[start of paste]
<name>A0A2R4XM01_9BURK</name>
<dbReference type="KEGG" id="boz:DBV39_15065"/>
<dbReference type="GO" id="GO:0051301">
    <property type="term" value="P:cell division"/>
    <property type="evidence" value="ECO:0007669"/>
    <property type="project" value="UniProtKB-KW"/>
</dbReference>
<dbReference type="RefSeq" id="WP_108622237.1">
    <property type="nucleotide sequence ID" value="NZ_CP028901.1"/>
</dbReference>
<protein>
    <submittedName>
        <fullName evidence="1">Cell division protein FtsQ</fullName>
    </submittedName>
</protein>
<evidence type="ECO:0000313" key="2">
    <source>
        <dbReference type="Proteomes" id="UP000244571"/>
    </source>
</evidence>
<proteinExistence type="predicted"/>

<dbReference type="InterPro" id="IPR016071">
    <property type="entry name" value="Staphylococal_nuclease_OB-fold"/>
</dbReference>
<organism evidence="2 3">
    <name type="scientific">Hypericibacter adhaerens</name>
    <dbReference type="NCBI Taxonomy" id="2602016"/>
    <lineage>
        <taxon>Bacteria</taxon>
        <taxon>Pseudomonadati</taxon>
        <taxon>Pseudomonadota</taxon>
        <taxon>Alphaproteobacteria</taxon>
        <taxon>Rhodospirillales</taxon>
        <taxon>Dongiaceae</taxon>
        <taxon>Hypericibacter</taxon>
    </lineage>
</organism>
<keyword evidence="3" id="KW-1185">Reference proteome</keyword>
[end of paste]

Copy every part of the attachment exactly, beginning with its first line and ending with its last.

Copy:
<name>A0A2R4XM01_9BURK</name>
<dbReference type="KEGG" id="boz:DBV39_15065"/>
<dbReference type="GO" id="GO:0051301">
    <property type="term" value="P:cell division"/>
    <property type="evidence" value="ECO:0007669"/>
    <property type="project" value="UniProtKB-KW"/>
</dbReference>
<dbReference type="RefSeq" id="WP_108622237.1">
    <property type="nucleotide sequence ID" value="NZ_CP028901.1"/>
</dbReference>
<protein>
    <submittedName>
        <fullName evidence="1">Cell division protein FtsQ</fullName>
    </submittedName>
</protein>
<evidence type="ECO:0000313" key="2">
    <source>
        <dbReference type="Proteomes" id="UP000244571"/>
    </source>
</evidence>
<proteinExistence type="predicted"/>

<dbReference type="InterPro" id="IPR016071">
    <property type="entry name" value="Staphylococal_nuclease_OB-fold"/>
</dbReference>
<organism evidence="2 3">
    <name type="scientific">Hypericibacter adhaerens</name>
    <dbReference type="NCBI Taxonomy" id="2602016"/>
    <lineage>
        <taxon>Bacteria</taxon>
        <taxon>Pseudomonadati</taxon>
        <taxon>Pseudomonadota</taxon>
        <taxon>Alphaproteobacteria</taxon>
        <taxon>Rhodospirillales</taxon>
        <taxon>Dongiaceae</taxon>
        <taxon>Hypericibacter</taxon>
    </lineage>
</organism>
<keyword evidence="3" id="KW-1185">Reference proteome</keyword>